Beyond darwinian selection: the apparent inheritance of acquired characters as a result of environmental stress

Laura Fanti, Department of Biology and Biotechnology "Charles Darwin"
Life Sciences

A research group at the Department of Biology and Biotechnology of Sapienza University of Rome, reinterpreted one of the most important hypotheses on the apparent inheritability of abnormal morphological characters acquired following environmental stresses.

The study, funded by the Institute Pasteur Italia – Cenci Bolognetti Foundation and by Epigenomics Flagship Project EpiGen is published in Genetics. Despite the "general" sharing of Darwinian theory on natural selection, the hypothesis of the inheritance of acquired characters as a result of environmental factors has never completely abandoned.

One of the most famous example resembling a Lamarckian phenomenon is due to Conrad Waddington who in 1940s observed that fruit flies exposed to heat shock during metamorphosis, showed abnormal morphological traits in the adult phase. After repeated cycles of stress at each generation, these traits became inheritable, that is they were transmitted to future generations even in the absence of stress.

To explain such results in a Darwinian view, Waddington proposed that the anomalous traits raised after stress were apparently acquired because of the selection, by the same stress, of corresponding cryptic genetic mutations already present in the flies genome.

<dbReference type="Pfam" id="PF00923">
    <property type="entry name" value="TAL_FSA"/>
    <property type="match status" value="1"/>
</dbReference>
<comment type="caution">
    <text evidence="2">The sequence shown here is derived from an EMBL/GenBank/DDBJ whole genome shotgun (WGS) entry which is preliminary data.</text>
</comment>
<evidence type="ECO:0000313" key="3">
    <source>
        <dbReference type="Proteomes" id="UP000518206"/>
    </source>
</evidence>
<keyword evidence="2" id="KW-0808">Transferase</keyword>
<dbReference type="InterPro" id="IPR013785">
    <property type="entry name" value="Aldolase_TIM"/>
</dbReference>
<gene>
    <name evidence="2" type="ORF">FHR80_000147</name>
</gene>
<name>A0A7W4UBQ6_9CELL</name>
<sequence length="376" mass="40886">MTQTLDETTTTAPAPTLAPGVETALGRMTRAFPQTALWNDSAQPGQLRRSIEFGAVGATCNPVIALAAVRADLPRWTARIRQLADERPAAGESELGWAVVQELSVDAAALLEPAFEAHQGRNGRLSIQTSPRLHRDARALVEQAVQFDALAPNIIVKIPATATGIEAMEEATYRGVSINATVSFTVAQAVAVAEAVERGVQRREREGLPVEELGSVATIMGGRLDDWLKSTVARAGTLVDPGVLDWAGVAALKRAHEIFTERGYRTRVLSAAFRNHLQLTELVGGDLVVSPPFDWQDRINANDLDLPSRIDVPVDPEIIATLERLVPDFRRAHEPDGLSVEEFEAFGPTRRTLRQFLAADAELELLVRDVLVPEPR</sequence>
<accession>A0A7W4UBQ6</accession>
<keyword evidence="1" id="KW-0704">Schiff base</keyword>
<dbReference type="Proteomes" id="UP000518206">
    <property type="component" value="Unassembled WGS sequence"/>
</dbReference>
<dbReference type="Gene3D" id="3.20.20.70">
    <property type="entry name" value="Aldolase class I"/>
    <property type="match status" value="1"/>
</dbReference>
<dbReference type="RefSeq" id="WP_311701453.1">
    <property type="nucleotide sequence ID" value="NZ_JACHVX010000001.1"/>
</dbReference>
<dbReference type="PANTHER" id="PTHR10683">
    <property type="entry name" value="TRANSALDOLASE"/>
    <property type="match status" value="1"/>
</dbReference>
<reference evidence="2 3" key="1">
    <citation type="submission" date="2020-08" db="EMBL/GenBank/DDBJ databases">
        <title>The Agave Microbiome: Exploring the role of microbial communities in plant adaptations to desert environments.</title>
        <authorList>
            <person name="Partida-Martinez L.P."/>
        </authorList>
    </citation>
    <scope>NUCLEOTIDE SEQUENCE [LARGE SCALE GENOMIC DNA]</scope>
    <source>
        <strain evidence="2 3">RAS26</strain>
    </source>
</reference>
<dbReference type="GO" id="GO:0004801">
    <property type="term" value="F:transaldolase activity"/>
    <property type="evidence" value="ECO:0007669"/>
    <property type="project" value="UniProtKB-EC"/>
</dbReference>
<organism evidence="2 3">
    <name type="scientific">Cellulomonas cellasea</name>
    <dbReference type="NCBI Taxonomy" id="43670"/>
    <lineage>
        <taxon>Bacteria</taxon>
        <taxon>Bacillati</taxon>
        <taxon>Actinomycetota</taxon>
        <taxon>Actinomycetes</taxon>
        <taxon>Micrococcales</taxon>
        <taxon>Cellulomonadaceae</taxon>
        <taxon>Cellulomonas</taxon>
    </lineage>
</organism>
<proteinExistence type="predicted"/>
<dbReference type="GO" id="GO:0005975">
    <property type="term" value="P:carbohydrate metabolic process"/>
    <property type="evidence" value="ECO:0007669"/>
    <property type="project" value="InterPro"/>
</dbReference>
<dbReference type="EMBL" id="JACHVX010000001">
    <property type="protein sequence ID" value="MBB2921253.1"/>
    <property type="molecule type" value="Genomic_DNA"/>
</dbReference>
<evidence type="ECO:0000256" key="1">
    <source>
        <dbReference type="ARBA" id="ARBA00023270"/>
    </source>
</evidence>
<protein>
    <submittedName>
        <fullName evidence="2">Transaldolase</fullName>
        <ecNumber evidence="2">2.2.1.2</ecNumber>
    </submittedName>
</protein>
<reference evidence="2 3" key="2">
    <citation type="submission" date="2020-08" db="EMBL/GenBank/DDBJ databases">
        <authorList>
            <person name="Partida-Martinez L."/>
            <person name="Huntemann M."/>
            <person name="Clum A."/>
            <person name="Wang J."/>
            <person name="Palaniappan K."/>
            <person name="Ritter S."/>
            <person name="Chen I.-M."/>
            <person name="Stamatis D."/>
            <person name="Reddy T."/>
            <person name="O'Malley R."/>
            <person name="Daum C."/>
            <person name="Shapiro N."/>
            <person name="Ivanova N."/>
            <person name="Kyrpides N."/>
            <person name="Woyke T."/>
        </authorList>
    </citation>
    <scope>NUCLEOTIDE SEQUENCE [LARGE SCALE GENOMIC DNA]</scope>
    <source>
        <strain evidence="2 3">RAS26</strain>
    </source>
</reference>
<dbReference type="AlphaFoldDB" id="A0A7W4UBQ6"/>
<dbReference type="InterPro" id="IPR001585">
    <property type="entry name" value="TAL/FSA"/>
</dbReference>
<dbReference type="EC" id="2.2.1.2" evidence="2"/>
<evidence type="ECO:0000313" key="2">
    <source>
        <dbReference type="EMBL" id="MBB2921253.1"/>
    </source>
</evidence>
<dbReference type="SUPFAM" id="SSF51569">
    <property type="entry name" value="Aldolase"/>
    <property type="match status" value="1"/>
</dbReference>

The research group of the Department of Biology and Biotechnology "Charles Darwin", formed by Laura Fanti, Lucia Piacentini, Ugo Cappucci, Assunta Maria Casale and Sergio Pimpinelli, repeated similar experiments on fruit flies Drosophila melanogaster. The results of the study, selected for the F1000Prime and published in the journal Genetics, permitted to the Sapienza team to formulate a new explanation.

Using the new molecular technologies of DNA sequencing, the researchers have shown that the abnormalities observed and fixed after repeted stresses were actually due to de novo induced genomic changes. It as been shown that heat stress is in fact able to cause mutations by breaking DNA or by activating transposable elements, particular sequences that have the ability to "jump" from one side of the genome to another.

Therefore, the inheritance of abnormal traits in response to the shock is not due to cryptic variation present in the genome, but to mechanisms of mutagenesis.



Team Leader
Laura Fanti
Dip. di Biologia e biotecnologie "Charles Darwin"